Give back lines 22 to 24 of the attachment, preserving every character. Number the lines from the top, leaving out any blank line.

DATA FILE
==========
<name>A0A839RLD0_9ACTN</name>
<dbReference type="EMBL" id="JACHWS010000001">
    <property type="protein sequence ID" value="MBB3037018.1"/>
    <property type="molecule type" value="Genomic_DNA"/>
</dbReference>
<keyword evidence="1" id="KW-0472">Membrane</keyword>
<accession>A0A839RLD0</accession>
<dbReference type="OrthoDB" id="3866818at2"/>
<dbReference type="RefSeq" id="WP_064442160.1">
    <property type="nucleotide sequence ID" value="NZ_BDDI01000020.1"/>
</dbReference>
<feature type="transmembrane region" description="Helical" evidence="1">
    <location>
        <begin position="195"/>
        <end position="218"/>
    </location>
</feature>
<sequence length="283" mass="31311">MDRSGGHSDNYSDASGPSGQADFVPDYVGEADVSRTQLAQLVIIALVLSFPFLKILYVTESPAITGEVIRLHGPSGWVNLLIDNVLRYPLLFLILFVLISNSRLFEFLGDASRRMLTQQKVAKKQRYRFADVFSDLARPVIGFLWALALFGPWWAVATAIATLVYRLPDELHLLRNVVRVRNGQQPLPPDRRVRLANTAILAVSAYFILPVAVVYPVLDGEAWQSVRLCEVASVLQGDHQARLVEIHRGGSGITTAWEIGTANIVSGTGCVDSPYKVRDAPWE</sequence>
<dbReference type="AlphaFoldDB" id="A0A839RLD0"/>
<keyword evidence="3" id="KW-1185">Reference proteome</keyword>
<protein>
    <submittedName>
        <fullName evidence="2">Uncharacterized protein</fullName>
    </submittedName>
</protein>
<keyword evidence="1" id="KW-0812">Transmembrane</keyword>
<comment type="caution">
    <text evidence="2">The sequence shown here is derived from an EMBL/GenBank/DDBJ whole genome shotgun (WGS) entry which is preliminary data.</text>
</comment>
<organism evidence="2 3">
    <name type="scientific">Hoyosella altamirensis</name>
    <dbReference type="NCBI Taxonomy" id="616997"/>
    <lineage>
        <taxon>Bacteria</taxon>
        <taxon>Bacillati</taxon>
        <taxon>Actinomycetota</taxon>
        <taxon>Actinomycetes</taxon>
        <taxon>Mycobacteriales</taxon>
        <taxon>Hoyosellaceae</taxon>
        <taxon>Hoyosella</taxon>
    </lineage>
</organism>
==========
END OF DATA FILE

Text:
    <submittedName>
        <fullName evidence="2">Uncharacterized protein</fullName>
    </submittedName>